5 Common Mistakes Made by Small-Scale Property Developers to Avoid

A property developer has been defined as “someone who makes a living from building a new property or renovating existing homes to then sell on for a profit”. With the demand for housing rising, a shortfall in supply and with many buildings ready for conversion to residences, it seems like stepping into property development could be the solution to a profitable career. From the outside, it would appear so, but crossing the threshold without being aware of the pitfalls inside could result in a nosedive.

Here are a few common errors that small-scale property developers should avoid. As estate agents work with developers to market their properties, it is good to have a good rapport between the two, as estate agents in Sittingbourne will agree.

Branding:  It is important to create a brand with a logo, business card and website. This will make it easier for you to be trusted by all the people you have to deal with – the estate agent, architect, other professionals and, above all, the investor. Who would want to hand over a large amount of money to an individual who has no business name, visiting card or website? Having a branded image acts as a guarantee to the people you will encounter.

Feasibility study:  This will help with the accuracy of the price you are negotiating for a property.   

  • One common error, pointed out by a leading developer, is to “underestimate the cost of constructing your project while overestimating the price you can get on the completed buildings.” Analysing the financial feasibility will make you aware of all possible costs. Checking numbers could be helpful as even a small mistake in the figures on a spreadsheet or an error in pricing can cause miscalculations.  
  • Contingency fund: It is always wise to allow at least 10% of the construction costs towards contingencies.

Off-market:   Agents have admitted that some of the best deals never come to the open market. 

They have a good property to offer and with a few calls to interested developers, a small number of viewings and the deal is transacted without having to pay fees for staging, photographs and advertising. Amazon has mentioned, “Every Real Estate Agent needs ‘A Little Black Book’. A place to write ‘secret things’ and to write ‘stuff’ that you think about and want to remember. If your name is in the little black book, you will be informed in advance of “off-market” properties available at good prices. It is wise to look for such off-market deals, which could lead to a good investment.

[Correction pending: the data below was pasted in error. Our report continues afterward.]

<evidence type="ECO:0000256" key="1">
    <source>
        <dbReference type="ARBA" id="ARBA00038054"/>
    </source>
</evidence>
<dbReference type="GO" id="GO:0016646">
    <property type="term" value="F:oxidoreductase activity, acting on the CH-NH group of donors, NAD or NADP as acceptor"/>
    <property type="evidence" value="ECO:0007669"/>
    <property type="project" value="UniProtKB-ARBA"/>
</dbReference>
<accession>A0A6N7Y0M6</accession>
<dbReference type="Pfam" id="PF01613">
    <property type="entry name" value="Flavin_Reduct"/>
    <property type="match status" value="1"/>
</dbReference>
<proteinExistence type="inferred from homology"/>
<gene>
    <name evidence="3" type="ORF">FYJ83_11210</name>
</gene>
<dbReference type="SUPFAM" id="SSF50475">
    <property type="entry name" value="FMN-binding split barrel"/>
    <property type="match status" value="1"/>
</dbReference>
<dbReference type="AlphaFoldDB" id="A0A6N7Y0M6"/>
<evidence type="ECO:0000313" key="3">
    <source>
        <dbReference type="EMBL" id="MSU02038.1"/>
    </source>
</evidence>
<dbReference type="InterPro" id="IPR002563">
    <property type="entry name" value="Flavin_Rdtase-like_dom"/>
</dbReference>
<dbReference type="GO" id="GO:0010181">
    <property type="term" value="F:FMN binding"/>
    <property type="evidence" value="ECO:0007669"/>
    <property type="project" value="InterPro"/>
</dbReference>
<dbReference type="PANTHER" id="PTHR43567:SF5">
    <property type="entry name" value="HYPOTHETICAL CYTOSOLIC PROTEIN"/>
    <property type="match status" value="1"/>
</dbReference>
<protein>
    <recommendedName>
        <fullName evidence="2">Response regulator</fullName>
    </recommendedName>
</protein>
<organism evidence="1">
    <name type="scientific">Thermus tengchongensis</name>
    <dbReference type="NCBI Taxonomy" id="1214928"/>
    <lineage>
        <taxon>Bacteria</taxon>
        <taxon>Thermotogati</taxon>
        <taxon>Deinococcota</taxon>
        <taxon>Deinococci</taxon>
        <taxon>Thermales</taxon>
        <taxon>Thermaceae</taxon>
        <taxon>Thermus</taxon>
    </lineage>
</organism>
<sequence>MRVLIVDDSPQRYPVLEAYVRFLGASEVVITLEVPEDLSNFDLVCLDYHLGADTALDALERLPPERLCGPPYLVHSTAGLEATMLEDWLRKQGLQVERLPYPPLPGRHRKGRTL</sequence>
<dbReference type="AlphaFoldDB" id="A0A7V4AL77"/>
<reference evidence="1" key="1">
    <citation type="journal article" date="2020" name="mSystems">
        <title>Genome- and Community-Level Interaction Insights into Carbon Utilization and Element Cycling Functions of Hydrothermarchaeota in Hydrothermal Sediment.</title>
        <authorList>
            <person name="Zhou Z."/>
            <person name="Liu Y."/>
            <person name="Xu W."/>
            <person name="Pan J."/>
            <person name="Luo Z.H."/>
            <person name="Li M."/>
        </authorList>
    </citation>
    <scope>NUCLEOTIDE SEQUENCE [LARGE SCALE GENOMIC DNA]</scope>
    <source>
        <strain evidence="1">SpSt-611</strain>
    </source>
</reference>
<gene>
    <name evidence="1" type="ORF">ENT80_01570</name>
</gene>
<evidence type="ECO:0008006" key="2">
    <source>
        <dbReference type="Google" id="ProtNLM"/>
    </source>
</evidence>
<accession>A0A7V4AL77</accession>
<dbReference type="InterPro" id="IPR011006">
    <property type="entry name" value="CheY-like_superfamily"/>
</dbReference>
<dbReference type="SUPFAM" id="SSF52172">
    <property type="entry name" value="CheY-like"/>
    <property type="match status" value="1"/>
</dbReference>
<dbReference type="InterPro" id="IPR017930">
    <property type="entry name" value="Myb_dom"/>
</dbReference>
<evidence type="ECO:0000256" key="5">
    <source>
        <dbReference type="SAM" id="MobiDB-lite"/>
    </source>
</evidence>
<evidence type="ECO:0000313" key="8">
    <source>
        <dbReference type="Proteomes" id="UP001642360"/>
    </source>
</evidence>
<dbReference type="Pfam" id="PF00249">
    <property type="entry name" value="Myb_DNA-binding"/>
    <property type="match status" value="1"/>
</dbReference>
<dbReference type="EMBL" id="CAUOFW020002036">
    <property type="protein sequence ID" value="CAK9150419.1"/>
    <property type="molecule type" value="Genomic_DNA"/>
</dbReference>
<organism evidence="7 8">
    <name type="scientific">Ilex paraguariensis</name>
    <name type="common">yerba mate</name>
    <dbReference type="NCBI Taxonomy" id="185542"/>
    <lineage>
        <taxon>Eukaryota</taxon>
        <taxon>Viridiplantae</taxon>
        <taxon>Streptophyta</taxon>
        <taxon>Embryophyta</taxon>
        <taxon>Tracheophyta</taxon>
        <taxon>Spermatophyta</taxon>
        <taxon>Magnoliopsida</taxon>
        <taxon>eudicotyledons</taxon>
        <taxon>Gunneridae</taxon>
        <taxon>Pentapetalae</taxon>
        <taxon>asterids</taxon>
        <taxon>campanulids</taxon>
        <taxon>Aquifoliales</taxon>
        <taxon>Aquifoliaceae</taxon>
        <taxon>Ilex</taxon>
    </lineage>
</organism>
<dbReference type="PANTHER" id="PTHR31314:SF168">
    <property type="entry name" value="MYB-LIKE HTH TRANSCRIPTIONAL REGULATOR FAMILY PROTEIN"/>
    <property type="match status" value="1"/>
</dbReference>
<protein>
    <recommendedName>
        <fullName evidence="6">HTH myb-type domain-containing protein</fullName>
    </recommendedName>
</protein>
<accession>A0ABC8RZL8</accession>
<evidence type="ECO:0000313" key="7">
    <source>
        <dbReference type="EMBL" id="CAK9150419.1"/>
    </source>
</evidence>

Working without a team of professionals:  One of the errors to be avoided is trying to manage your own project. Property development is time-consuming and involves many professionals other than the developer, including an architect, solicitor, finance expert etc. Two essentials are hiring the main contractor who will be in charge of all onsite work {instead of many subcontractors) and an experienced Project Manager to oversee the many aspects, reporting back to you and raising any queries. Not only will it save you valuable time, but it will ensure that the work is carried out in an efficient and systematic manner. However, the choice of a trained professional is vital, as the wrong choice can land you in deep waters. Undertaking a project development course yourself could ensure that you are coached to notice snags and can make the right choice. The cost of the training and professional team will be well worth the rewards obtained from the use of them.

Ignoring legalities:  Although time-consuming, it is necessary to check legal documents to ensure that all is in order. Any loopholes in building contracts, option agreements, pre-lease agreements, JV agreements etc, could cause problems. Similarly, the site for purchase should be checked out beforehand to see if there are any legal complications or problems with building there. Also if there are nearby amenities (such as good transport facilities, shopping, schools) to make it feasible to sell later on. Buying a site in the wrong location could end up in a loss of investment by selling at a much lower price than anticipated. Clarifying tax liabilities as a company, payment to employees and claiming against expenses is required. A property developer’s income is usually considered under trade and not capital gains.  

Conclusion:  A property developer should have a goal and a plan to achieve it. As one expert put it, “The easiest way for anyone developing property to achieve their end goal is to add value to the property they’re acquiring”. This involves skill in making the most of heritage features of a property, maximising storage space, increasing natural light, installing premium appliances at lower costs and other factors that will make the property appealing to buyers. Of course, avoiding the errors mentioned above will also add value to the property.


Elijah Beau Parker: Elijah, a certified green builder, discusses sustainable building practices, energy-efficient homes, and eco-friendly construction materials.

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